Ambulocetus was a prehistoric mammal which lived approximately 50 million years ago during the Early Eocene Period. It was first discovered in 1993 by Johannes G.M. Thewissen and Sayed Taseer Hussai in Pakistan. The following year they described and named the fossils Ambulocetus – a name which means “walking whale.”
Ambulocetus pictures show this animal as some sort of oddity. As a crocodile-like creature with long jaws, sharp teeth and webbed fingers and toes. Some drawings of it show it with fur and some of it show it without fur and looking very much like a land-dwelling dolphin.
Ambulocetus was approximately 10 feet long and weighed around 550 pounds. That means that it was approximately the size of an American alligator – which is about 11 feet and 500 pounds. Analysis of its teeth shows that it was capable of living in all sorts of bodies of water, from freshwater rivers and lakes to salt water oceans.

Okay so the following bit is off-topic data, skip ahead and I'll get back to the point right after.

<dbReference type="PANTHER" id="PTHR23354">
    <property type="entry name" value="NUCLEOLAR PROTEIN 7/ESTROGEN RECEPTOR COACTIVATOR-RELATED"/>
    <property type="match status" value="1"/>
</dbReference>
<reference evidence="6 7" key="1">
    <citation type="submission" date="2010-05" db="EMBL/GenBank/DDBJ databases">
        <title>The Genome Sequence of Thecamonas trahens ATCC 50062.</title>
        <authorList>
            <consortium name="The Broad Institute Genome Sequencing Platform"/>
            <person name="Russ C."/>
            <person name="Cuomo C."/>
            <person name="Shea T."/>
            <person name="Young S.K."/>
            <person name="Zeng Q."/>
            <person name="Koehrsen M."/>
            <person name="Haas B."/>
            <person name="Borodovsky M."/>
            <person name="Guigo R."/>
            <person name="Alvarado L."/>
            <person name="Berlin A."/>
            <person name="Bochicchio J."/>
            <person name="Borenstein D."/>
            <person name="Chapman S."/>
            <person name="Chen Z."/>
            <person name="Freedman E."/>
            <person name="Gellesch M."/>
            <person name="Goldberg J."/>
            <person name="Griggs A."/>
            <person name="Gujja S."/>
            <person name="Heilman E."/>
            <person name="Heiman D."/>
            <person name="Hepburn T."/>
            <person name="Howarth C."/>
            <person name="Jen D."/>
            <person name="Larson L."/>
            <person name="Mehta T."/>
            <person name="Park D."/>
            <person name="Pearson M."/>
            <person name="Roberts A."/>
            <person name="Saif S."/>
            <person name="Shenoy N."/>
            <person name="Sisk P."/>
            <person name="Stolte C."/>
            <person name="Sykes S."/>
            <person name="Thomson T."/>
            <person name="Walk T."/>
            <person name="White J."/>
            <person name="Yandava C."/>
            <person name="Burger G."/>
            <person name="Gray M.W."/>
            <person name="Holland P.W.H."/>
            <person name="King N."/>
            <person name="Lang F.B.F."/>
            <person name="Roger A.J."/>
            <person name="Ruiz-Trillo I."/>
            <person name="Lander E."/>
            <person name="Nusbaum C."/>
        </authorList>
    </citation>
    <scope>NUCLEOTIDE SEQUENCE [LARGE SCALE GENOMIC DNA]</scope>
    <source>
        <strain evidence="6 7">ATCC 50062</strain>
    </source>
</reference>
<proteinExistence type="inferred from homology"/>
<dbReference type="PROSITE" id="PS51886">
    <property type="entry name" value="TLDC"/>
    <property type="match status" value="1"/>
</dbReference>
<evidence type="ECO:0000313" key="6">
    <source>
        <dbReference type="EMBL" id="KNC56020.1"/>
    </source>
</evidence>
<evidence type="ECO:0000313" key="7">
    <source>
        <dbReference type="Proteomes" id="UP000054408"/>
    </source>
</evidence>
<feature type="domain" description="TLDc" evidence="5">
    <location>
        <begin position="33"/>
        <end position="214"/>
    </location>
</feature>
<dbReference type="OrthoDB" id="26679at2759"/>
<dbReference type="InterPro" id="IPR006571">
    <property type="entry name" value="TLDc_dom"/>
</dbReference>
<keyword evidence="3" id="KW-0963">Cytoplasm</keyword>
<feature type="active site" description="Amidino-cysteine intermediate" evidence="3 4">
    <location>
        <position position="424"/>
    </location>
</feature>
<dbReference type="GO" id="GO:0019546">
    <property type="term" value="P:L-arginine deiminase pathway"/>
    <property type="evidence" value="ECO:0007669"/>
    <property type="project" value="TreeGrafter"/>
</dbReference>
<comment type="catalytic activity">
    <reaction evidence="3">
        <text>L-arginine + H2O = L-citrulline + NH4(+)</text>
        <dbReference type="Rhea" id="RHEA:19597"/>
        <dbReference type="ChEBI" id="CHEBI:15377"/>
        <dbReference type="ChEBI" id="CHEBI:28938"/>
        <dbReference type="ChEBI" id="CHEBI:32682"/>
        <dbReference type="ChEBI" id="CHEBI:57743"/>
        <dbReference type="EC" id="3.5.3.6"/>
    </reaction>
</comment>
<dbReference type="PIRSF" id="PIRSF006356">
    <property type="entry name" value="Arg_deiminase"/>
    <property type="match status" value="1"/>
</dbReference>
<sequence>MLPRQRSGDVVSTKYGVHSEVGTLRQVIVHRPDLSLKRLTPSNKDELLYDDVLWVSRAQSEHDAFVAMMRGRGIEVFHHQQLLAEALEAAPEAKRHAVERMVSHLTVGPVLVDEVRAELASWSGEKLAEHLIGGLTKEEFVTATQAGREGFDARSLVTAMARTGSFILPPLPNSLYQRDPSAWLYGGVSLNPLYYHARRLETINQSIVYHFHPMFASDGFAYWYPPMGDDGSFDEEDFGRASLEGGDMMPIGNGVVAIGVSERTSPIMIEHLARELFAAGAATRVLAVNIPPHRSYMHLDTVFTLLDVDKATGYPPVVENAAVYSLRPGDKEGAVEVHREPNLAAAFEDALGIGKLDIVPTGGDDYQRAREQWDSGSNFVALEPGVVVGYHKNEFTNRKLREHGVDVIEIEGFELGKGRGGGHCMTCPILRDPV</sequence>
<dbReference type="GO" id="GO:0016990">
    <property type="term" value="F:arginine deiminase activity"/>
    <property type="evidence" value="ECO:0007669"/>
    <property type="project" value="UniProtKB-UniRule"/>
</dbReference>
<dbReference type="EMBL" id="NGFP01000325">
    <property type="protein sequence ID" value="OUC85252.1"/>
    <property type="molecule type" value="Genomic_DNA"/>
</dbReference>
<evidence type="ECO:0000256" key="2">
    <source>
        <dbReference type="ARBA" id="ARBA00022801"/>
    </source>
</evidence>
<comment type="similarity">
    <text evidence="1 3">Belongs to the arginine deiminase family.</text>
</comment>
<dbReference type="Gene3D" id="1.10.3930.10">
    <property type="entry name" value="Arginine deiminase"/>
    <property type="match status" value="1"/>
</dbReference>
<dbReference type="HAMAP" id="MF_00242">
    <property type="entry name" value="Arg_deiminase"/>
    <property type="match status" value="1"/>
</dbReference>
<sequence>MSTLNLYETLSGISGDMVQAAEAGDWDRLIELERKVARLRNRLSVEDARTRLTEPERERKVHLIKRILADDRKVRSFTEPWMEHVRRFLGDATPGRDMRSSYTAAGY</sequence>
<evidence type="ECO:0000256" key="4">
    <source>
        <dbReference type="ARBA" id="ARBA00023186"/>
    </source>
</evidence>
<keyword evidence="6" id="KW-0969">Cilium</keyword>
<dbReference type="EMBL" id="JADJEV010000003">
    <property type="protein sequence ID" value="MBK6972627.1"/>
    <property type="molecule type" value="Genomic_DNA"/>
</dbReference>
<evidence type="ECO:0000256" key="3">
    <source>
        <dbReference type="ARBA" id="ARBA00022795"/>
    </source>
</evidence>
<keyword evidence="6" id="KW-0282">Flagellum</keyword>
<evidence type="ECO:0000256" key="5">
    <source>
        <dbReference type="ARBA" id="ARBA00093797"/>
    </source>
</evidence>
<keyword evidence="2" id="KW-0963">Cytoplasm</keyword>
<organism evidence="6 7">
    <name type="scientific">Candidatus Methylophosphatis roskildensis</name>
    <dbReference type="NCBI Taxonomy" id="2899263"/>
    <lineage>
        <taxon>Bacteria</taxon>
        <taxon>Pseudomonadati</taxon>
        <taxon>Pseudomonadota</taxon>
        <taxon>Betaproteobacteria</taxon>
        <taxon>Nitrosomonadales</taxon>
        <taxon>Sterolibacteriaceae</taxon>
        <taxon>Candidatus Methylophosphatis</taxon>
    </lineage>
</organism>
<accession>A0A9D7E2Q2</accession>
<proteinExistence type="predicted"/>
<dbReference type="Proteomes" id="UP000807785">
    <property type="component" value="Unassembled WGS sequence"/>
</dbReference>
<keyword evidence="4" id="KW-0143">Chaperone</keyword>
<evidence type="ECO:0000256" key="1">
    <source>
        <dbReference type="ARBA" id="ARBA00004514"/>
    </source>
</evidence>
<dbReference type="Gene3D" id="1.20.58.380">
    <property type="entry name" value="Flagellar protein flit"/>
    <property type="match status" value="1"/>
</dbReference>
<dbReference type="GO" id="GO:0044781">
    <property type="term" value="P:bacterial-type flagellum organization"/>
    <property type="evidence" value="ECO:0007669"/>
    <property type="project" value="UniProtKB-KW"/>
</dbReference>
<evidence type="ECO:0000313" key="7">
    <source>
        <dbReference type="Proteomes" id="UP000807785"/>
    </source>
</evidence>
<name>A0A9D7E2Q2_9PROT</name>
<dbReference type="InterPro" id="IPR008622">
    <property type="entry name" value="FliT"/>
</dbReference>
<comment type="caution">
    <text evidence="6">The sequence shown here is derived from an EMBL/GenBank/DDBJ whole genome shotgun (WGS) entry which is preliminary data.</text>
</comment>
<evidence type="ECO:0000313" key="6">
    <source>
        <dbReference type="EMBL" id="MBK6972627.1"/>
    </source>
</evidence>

Currently, paleontologists believe that this animal was a transitory phase of land animals beginning to make their ways into the oceans and eventually evolving into whales. Scientists believe that because this animal had inner-ear structures very similar to modern-day cetaceans and also had teeth that were very whale-like. Plus, this mammal also had the ability to swallow underwater – which would have been useful for hunting fish. Therefore, it is seen as a kind of “missing link” between land animals and whales.
One of the most interesting facts about Ambulocetus is that its fossils have been found in India and Pakistan – two countries which are not known for their abundance of prehistoric megafauna. However, while that might mean that these animals were endemic to India, it might also mean that this area merely offered the right conditions for forming fossils of this mammal and these animals actually existed all over the world. Until further evidence is uncovered by paleontologists, then it can’t be known for sure.